Aussie doctor in heart regrowth triumph

This technology may in the future be used in patients with heart failure, who at present need a transplant to avoid a slow death.

In what the team describes as a world first, embryonic stem cells were used to repair the heart of a large mammal.

Unlike in other stem cell studies, the transferred tissue beats in sync with the host heart, and receives its blood and nutrients in the same way as the original tissue.

"This enables the long-term survival of the tissue," says University of Sydney cardiology lecturer and researcher Dr James Chong, who is lead author of a research report in the journal Nature.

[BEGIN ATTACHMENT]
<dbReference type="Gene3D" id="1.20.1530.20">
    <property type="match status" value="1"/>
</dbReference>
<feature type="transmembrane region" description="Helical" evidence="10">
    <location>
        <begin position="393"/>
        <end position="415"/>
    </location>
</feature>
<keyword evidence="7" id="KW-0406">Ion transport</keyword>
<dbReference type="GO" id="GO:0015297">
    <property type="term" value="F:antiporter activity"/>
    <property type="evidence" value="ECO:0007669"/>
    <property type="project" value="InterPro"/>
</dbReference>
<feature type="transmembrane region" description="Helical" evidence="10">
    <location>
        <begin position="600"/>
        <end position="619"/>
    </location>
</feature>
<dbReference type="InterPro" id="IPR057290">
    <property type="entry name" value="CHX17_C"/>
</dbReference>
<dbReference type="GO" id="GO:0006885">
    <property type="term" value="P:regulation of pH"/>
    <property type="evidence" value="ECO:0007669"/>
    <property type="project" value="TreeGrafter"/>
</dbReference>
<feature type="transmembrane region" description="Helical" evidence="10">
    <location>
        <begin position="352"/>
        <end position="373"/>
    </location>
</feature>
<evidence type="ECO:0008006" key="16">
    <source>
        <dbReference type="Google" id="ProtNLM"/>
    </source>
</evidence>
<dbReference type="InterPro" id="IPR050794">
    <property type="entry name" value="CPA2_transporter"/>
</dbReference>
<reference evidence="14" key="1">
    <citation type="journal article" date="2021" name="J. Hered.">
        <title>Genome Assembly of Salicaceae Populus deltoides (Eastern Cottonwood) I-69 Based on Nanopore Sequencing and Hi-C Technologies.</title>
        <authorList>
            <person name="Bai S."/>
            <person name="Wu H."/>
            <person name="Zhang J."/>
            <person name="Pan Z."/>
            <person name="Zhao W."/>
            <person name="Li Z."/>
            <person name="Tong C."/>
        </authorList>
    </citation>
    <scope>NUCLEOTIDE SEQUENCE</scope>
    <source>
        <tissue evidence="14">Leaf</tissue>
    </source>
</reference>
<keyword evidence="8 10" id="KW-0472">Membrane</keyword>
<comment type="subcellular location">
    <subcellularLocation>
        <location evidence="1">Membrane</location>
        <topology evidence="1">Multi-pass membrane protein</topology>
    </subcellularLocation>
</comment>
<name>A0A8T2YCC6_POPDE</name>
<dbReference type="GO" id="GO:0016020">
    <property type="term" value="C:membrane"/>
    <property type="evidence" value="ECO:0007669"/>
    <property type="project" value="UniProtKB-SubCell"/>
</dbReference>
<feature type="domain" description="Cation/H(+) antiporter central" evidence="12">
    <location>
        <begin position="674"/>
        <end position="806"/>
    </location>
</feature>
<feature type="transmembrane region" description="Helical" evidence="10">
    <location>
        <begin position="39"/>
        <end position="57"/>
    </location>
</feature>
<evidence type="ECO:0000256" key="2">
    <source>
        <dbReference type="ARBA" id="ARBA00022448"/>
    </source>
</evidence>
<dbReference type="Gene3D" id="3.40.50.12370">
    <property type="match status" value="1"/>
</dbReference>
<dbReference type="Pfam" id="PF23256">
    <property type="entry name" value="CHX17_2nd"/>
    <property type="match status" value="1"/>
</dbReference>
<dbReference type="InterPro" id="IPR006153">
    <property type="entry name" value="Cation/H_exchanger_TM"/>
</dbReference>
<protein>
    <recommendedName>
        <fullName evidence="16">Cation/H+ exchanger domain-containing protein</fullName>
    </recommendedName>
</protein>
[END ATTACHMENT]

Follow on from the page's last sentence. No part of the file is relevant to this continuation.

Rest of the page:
So far, the process has been achieved in monkeys, but the team is optimistic it will be years rather than decades before they can save human lives.

The research is important because, like the brain, the heart is not able to adequately repair itself, Dr Chong says. It's one of the least regenerative organs in the body.

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